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Published on Friday, February 9, 2018

Three bills supporting individuals suffering from mental health pass out of the House

Thursday, February 8 was a great night for the state on tackling problems on city streets. With all the discord around the country that we all read about every day, it is important to recognize how much more we all have in common than we have differences.

In one concentrated flurry, Representatives from both parties passed three bills with a combined total of 284-10. It was a truly encouraging signal that taking care of real problems back home is not a partisan item.

The bills provide supports to individuals suffering from mental health illnesses. Here’s how:

  • HB 2667 fixes a quirk in the law that is forcing people with disabilities and mental illnesses who are already receiving housing support to fall into homelessness when their disabilities become permanent. The last thing cities struggling to care for their communities need is forcing individuals we’ve gotten back on their feet into homelessness for no good reason.
  • HB 2892 creates a grant program to help cities utilize mental health professionals in partnership with their police so that people in crisis can get the help they really need - rather than using the criminal justice system as the de facto behavioral health system. We hope this pilot can enhance the work of cities that are already doing this, and ensure that new communities make it a priority. It’s very gratifying to see the recognition that our men and women in law enforcement need better tools to tackle today’s problems.
  • HB 2287 follows through on that promise by investing in pilot diversion centers in Snohomish and Spokane counties so that there are coordinated facilities with temporary bed space to allow people who are facing these challenges to get the help they need. These pilots will provide connection with services and crisis intervention, rather than defaulting to the emergency room or the jail.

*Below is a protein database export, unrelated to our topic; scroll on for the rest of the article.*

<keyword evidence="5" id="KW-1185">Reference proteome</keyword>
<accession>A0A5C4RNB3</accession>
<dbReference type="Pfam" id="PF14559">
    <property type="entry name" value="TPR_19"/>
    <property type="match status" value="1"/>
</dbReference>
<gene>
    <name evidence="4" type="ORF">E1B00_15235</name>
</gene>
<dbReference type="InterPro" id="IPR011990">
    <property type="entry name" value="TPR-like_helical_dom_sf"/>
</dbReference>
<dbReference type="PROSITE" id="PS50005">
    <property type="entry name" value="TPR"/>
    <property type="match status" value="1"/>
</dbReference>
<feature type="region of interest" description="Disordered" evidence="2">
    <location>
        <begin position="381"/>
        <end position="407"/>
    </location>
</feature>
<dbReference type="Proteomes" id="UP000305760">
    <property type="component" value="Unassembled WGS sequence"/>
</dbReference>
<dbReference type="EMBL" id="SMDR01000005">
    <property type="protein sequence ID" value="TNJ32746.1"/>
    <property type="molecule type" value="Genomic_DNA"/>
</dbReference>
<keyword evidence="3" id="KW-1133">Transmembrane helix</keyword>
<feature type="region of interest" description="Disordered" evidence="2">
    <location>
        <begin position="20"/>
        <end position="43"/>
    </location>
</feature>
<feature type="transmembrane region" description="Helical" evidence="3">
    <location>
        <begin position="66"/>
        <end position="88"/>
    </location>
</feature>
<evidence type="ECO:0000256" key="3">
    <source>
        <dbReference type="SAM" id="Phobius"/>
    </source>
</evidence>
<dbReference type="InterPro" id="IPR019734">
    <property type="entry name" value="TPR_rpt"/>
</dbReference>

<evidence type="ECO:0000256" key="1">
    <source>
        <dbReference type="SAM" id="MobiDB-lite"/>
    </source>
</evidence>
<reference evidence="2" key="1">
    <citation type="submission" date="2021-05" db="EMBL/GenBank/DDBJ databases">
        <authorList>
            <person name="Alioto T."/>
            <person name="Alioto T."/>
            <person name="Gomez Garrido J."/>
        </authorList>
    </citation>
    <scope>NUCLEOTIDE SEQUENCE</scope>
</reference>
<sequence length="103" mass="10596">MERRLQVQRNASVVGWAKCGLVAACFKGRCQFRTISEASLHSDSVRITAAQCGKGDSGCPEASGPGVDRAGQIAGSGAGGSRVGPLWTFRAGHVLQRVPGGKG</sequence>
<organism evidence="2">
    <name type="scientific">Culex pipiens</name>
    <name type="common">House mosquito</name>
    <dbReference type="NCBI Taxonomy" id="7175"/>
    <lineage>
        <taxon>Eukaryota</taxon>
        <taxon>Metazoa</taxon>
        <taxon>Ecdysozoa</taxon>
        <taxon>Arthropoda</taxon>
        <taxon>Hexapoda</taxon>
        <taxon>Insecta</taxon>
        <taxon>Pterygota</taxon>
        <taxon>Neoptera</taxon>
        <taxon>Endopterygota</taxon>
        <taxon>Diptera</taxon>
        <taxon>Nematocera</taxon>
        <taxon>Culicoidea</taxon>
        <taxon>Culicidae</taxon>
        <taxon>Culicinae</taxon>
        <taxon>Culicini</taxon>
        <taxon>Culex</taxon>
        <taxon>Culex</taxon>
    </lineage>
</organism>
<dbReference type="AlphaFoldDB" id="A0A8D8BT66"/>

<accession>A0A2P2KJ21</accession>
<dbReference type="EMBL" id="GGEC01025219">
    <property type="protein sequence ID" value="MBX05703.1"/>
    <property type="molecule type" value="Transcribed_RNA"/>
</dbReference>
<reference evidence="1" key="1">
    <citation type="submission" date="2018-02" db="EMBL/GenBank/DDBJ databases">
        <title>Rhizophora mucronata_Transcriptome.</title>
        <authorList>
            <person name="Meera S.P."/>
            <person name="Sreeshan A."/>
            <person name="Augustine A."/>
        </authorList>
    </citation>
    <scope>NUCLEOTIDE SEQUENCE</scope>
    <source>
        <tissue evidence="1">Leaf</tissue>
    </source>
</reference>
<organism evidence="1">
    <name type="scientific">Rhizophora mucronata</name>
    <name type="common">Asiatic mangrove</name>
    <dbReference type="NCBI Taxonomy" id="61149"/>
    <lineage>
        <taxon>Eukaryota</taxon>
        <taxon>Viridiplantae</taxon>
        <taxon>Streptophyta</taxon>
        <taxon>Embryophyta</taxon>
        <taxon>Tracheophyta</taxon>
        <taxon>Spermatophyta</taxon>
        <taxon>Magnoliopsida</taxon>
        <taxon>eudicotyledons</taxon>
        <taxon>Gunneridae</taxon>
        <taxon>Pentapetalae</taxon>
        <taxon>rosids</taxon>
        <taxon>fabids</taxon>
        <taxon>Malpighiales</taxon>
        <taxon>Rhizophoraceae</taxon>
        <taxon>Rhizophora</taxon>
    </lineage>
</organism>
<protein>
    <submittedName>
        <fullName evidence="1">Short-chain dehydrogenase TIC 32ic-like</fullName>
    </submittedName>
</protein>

The Senate now has an opportunity to make these initiatives even better. And more importantly, the state needs to follow through with the resources commensurate to the challenges facing the entire state. We need to aggressively fund these pilots and we need to aim higher still because these challenges face all of us. We know the need is greater than the state can address in one year – but we need to be bold.

City elected officials and staff know we’re facing a crisis of homelessness, and not just in the big cities. We know we have an opioid epidemic and a mental health system that is struggling to keep up with the need. We know our police are serving on the front lines and faced with both keeping our communities safe as well as gently caring for people who might be experiencing the worst day of their lives as their mental illness gets the best of them. In response, more and more cities are stepping up to the plate because we want to be part of the solution.

Let’s embrace the reminder that elected officials in both parties are trying to do their best for their communities. And we all have a lot more in common than sometimes we remember.

Categories: Housing, Human services